alexander

Hugo:

I was responding to a question raised by Arwen.

Hugo

I realize that, but I have permitted thread drift in the past -- not anymore. New rules.

alexander

I realize that, but I have permitted thread drift in the past -- not anymore. New rules.

Oh Well!

BetaCandy

Hugo, I really enjoy reading your thoughts, and in this case I agree 100%.

Those who argue that plastic surgery allows ugly duckling women to capitulate to nature's rules of attraction (which patriarchal standards just happen to reflect) are missing the point. Even assuming men are hard-wired to like large breasts, we are not apes. The natural order also dictates that if someone makes you angry enough to get your adrenaline flowing, you should beat them up. The natural order dictates that if you get cancer, you die. Clearly, we're capable of using our brains to make conscious choices to better ourselves and our species.

But are beauty standards the result of hard-wired biological programming? Look at Renaissance paintings of voluptuous nude women we would now send in for lipo. Look at how much varitation there is among body types worldwide. The standard we seem to have picked for women - skinny, but with a big bosom that doesn't sag under its own weight - is virtually impossible in nature. So how exactly did men come by this biological programming to want it?

The Gonzman

Misogynistic?

I've often heard it said - and overwhelmingly by women, say when we're ready to go out and I'm insisting "You look FINE! Jeez, you look any better and we'll never make it out of the house - "Women don't dress for their men, they dress for other women." (The most vocal proponent of which was my very feminist first wife.)

How do you account for that in your theory?

I heard it opined not to long ago that the repressed gay man in "Brokeback Mountain" was truly the most homophobic character portrayed in recent years on the screen - if it's misogynistic, it seems that this is a case, much of the time, of female misogyny.

I'm sure I could be dismissed as a weirdo, but I don't think so. I don't like grotesquely large breasts, and most the men (and a couple lesbians) I know who do are fetishistic about it. I don't like the Kate Moss, Twelve year old androygnous anorexic boy look. Kate Jackson was the Charlie's angel who made me wake up with wet dreams when I was an adolescent. Easily - EASILY - ninety percent of the men I know regard "The Model Look" as an illusion, and such women as probably shallow and not worth the high-maintainence they would be. Until the extra weight starts translating into obesity, with double chins, rolls, and jowls, it really doesn't bother me, or most men I know. Small breasts? Not an issue.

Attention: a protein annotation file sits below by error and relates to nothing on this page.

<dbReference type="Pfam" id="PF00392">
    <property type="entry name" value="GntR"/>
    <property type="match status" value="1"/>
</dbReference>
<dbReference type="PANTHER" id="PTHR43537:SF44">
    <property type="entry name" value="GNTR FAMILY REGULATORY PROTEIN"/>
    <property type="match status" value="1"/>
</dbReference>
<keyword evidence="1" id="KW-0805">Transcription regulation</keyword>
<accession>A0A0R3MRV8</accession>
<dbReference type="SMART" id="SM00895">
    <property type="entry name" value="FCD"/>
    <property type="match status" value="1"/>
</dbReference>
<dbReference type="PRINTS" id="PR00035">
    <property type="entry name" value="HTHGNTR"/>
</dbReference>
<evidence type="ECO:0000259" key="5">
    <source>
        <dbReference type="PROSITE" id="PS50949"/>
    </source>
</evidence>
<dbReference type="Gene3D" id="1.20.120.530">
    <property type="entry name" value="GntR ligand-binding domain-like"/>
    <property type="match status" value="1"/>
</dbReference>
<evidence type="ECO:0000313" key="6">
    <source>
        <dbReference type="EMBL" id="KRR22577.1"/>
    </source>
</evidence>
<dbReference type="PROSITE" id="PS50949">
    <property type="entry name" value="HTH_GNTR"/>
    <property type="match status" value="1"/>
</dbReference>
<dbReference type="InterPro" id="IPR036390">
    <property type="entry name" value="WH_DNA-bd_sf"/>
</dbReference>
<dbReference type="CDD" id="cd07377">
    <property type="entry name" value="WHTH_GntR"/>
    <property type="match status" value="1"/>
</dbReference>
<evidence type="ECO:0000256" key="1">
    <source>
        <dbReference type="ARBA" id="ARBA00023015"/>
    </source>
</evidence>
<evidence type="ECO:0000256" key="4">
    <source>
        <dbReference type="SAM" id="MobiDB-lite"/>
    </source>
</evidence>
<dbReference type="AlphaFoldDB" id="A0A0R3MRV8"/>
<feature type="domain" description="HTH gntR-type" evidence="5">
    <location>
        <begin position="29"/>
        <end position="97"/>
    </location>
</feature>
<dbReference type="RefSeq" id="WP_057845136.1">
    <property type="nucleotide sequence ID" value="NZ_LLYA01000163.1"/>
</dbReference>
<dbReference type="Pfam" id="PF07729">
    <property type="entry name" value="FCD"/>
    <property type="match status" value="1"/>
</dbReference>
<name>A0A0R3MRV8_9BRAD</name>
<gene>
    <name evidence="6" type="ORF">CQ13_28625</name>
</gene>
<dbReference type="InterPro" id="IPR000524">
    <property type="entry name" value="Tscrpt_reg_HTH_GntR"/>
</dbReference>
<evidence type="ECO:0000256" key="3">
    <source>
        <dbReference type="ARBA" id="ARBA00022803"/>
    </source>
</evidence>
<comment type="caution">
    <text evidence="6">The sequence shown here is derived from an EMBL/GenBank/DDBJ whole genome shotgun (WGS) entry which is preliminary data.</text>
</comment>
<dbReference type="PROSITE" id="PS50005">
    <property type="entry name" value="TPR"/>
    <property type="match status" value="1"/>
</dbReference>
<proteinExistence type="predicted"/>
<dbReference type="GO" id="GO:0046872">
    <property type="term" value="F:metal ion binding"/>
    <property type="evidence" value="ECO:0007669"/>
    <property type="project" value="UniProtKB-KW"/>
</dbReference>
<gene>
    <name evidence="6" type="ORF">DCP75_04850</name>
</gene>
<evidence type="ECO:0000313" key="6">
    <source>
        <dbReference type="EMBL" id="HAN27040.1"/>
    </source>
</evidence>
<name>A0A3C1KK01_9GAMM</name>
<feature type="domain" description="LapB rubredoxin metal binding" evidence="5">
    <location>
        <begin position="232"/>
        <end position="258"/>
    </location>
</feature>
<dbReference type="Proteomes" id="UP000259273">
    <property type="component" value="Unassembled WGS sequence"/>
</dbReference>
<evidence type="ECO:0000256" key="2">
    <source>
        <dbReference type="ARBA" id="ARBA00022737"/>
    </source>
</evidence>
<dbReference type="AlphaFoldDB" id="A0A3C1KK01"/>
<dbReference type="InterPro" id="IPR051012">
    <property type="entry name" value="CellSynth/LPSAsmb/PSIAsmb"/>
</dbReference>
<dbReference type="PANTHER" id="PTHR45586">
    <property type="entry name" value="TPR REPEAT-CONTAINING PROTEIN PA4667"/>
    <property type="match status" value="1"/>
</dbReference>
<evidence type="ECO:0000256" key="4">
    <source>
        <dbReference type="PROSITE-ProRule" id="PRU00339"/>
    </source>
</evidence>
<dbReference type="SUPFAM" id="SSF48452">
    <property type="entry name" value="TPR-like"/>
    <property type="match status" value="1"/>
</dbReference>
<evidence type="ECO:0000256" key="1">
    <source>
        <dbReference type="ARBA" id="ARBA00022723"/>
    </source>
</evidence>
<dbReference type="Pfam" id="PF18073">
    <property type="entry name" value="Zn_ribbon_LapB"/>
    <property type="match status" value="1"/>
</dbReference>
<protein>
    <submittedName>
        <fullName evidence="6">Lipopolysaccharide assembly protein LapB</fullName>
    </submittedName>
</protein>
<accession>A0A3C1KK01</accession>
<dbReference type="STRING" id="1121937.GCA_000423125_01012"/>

Like a great deal of Amp's infamous "privilege checklist" I find a great deal of those expectations to be self-inflicted, and unnecessarily so, and number this among them.

Lou K

Hi Hugo: I was looking for posts on plastic surgery and came across this one. Certainly seems to have created a spirtited discussion based on the comments. What I do want to comment upon is not your *mussing* ... but your desire to inform and protect your students ... signs of a *true teacher* !!! Wish that I had more like you when I was growing-up.
Lou K - Orange County Plastic Surgery

I. Gurney

in the spirit of a new approach to life i would like to consider breast implants with fairness and ignore my usual knee-jerk response (of horror) to the topic.
i'm guessing that my knee-jerk response, though cloaked in the appearance of righteous indignation (which no doubt contained some sincerity), has more to do with feeling threatened and less to do with morality or ideologies. threatened by
anothers woman's seeming attractiveness and overt sexuality. and envy. of another woman's seeming ability to make a drastic decision about her own body. i always assumed that a woman's implants were a manifestation of powerlesness. but maybe they are a manifestation of power. or maybe... both.

Dave

I agree hugo, good points.

-Dave
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jessica goodman

has a woman i think herbal products much better than the risks of surgery such as scars or physical reaction to the artificial breast implants.all said the herbs are scams doesn't work but i personally use herbs for breast enlargement and get the perfect results.
http://www.smart-herbals.com

Amanda

Breast Implants require maintenance after surgery. Many people who under go breast implant surgery do not realize this.

Stephen Mcculley

Great post,

An enjoyable read!

SM

kim

I find this all very thought provoking. I was very lucky to be born very beautiful and when i was young i was a model. Now in my 40's with excess weight and sagging jowls I find myself reassessing my worth to society and wondering if the way life treated me when i was young was solely based on my physical beauty. I used to get made about breast implants becuase I was a natural D cup and I felt women were 'cheating ' by doing that-- lol. Now I get very angry when i see women my age getting plastic surgery, removing wrinkles etc. Mostly i am upset for less than autrustic reasons, I was always the prettiest women in the room and now I find women who were not half as beautiful as i was are now looking better than me with thier surgery. I am selfish, i admit it but more than that I am finally understanding the other side of life where the old and overweight and unattractive live. I don't like it here, but I do not think that cutting up my face to make it tighter will fix anything. I think i still look very good for my age at 43 but I often feel intense pressure to get liposuction, tummy tuck and face lifts else i am looked at with pity the remaining years of my life. Why have we as women allowed this to happen? Why are we now pressured to look 30 when we are 60??!? What is wrong with us how we are? The good news is I can now shop and go out withour men bothering me anymore /sigh.